A common quip when deniers go into denial mode on climate change is that the climate has changed massively in the past. It’s natural! Search around and it’s not hard to come across this week, like any other:
Paraphrasing Rand Paul 23 April 2014 — The Earth is 4.54 billion years old, anybody who’s ever studied any geology knows that over periods of time, long periods of time, that the climate changes. I’m not sure anyone exactly knows why … but we have twenty-thousand year cycles … it has been much warmer than it is today. We have data for 100 years, tell me what 100 years of data is in an Earth that is 4.6 billion years old?
Sen. Paul occasionally fights the GOP headwind by pointing out inconvenient facts, notably the failed War on Drugs and the related travesty of prison and seizure running rampant in the US. Credit where credit is due for getting the Earth’s age spot on. A follow-up on the latter point would have been entertaining.
So let’s put this dismissive climate tactic in terms a Teaparty MD might appreciate: disease has been with us for millennia. How does a friendly neighborhood leper or your kid getting chewed on by a rabid skunk — or a plague of weaponized Anthrax — really matter in the great scheme of things? Medical science has only been around for a little while and disease has been coming and going for thousands of years, I’m not sure anyone knows exactly why. But it’ll all work itself out naturally. Just like it always does …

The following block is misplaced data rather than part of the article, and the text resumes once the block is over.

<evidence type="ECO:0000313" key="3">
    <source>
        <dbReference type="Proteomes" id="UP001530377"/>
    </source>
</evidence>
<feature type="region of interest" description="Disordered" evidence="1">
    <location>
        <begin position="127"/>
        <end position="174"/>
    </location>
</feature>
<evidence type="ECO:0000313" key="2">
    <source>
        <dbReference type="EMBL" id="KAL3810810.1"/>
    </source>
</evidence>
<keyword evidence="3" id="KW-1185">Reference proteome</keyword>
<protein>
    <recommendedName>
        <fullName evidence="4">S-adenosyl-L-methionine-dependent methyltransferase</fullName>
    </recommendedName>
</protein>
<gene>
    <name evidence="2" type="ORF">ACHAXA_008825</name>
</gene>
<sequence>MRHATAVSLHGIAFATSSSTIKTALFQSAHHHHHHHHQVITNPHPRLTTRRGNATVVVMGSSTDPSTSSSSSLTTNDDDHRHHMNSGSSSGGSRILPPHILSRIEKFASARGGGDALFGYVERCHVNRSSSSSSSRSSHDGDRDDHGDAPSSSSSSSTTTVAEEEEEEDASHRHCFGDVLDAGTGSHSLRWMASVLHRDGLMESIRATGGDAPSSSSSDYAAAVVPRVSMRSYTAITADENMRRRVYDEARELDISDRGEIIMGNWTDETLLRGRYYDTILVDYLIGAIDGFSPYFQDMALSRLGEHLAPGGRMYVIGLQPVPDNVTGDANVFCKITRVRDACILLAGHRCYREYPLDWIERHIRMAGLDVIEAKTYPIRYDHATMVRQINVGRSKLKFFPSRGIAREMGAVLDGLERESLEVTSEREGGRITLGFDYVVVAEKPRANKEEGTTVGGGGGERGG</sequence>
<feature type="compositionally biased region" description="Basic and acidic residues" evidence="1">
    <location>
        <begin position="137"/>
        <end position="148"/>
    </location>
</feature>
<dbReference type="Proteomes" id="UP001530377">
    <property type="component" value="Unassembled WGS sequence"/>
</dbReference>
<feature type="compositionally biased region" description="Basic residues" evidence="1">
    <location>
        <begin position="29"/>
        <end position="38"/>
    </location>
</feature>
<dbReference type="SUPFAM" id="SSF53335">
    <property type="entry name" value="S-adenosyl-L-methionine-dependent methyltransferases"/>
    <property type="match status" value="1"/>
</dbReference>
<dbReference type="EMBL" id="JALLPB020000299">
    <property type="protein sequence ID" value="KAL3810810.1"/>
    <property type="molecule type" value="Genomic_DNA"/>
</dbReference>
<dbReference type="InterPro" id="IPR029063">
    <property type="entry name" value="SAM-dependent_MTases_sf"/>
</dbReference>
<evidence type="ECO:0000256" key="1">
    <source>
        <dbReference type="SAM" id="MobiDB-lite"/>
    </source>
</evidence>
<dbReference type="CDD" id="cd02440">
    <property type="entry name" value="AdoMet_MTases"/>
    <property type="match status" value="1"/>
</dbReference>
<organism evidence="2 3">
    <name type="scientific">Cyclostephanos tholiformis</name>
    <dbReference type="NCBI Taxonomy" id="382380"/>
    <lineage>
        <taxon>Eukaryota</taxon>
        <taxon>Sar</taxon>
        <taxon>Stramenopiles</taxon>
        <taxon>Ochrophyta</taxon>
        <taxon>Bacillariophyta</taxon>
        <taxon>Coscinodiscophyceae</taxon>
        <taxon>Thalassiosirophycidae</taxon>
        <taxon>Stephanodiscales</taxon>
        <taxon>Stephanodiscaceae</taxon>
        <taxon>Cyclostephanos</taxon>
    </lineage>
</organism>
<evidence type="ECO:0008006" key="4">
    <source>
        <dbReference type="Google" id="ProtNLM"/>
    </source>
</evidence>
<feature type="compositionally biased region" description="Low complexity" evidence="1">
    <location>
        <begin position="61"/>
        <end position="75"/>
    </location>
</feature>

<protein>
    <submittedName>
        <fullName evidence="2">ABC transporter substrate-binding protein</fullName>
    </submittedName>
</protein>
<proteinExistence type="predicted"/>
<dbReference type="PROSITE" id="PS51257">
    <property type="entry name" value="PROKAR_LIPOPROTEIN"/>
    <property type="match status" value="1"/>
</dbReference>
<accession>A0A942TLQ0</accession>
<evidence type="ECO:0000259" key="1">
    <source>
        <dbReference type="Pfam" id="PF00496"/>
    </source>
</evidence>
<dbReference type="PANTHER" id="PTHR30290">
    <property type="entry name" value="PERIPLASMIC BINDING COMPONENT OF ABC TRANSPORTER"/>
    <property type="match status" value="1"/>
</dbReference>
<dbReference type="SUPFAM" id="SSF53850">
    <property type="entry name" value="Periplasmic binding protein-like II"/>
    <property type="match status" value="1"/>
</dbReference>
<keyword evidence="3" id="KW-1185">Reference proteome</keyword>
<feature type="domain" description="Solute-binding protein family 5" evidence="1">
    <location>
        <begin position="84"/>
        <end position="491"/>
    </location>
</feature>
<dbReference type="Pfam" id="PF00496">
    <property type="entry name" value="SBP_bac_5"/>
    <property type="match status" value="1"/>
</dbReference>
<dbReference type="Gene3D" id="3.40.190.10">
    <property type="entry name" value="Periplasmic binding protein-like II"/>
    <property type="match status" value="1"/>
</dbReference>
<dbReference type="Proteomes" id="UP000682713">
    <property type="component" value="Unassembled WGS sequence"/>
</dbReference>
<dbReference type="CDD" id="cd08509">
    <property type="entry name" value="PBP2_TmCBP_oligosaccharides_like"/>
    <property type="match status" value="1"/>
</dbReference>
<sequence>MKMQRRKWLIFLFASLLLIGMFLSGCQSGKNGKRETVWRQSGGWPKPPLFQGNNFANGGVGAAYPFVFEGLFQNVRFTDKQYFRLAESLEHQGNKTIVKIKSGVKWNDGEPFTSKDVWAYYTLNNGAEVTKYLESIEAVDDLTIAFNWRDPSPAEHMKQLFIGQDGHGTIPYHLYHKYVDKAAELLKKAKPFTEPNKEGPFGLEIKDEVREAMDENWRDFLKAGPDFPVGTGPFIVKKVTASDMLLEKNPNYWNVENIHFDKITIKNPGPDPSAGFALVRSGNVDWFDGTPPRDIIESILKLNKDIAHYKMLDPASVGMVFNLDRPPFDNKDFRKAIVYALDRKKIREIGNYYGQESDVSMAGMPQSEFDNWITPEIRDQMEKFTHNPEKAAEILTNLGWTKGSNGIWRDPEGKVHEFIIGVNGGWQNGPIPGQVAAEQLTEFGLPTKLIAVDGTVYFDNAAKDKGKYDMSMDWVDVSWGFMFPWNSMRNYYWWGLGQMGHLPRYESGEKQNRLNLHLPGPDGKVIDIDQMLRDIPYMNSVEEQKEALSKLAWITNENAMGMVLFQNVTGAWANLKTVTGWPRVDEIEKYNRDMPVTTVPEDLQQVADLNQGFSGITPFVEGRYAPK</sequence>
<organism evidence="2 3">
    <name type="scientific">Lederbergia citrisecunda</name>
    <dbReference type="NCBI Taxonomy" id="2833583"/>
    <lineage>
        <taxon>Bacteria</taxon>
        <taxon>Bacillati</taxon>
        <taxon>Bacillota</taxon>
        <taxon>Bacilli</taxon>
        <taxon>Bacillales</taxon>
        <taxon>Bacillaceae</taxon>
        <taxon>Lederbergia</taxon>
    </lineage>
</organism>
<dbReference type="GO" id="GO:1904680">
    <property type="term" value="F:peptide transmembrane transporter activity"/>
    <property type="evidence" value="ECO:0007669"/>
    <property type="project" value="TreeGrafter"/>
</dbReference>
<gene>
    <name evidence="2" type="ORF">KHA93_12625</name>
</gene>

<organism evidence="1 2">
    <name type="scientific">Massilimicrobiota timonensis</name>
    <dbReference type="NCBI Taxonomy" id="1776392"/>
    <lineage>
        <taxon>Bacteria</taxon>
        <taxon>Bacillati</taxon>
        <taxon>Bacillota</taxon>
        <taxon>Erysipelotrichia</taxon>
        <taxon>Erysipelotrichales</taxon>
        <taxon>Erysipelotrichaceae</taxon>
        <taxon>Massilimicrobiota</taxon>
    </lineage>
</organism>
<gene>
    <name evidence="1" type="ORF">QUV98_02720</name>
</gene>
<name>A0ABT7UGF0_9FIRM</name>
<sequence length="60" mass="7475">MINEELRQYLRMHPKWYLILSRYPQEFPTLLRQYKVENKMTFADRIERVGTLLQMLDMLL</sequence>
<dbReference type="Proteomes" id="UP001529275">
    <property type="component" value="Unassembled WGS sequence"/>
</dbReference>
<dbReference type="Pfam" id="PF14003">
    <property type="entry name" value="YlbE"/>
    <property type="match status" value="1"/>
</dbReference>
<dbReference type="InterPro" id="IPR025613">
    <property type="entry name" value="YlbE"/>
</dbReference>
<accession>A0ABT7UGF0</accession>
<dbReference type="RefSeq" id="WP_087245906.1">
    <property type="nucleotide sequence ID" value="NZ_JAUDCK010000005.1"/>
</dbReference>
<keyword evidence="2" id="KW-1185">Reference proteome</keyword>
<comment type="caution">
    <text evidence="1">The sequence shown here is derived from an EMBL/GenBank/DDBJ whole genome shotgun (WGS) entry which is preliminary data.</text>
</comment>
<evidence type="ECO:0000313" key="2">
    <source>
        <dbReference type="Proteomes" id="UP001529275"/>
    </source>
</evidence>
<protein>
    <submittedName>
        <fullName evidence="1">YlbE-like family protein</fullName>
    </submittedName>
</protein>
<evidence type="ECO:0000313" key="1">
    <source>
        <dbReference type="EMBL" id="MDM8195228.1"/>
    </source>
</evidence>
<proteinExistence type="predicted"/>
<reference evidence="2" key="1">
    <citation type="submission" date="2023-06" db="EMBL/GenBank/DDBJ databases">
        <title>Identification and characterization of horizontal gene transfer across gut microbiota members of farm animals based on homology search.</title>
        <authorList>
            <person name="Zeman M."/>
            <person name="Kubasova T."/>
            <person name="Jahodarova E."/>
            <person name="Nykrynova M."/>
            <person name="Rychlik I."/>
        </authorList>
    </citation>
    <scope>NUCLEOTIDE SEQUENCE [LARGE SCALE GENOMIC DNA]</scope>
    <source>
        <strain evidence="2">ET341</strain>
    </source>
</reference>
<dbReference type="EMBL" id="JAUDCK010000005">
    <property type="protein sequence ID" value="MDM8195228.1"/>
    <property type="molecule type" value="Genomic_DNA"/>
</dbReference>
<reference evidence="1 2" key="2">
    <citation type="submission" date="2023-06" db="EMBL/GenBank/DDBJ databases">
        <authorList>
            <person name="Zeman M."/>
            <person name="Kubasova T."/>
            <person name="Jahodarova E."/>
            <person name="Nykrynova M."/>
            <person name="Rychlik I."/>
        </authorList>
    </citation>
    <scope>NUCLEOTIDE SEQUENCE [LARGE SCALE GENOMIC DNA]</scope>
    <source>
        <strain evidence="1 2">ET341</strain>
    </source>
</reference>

I like to think of this as the mutual fund argument: past performance is no guarantee of future results! Usually stated CYA fashion, right before an investment manager proudly cherry picks their marvelous return over the trailing one, or five, or ten-year periods.
Of course disease matters in the great scheme of things because it’s harmful. It matters because of the misery and death that comes with it. And we know why infectious disease happens, in scores of cases we know exactly why, there’s even an entire discipline or two dedicated to learning why and how and figuring out ways to prevent it. Likewise, the climate events often associated with the mass extinctions Paul alludes to are indeed natural. The Permian-Triassic extinction, the KT boundary, the Paleocene-Eocene Thermal Maximum, just to name a few. We know by examining the fossil record that these catastrophes came with death and suffering on incomprehensible scales, as deadly to the specific victims as man-made climate changes can be to extant species, including ours.
That is a stupid-ass argument to make about climate or anything else. Anyone can understand why, as soon as they wiggle out of the ideological blinders and intellectual handcuffs placed on them by guardians of willful ignorance and partisan police.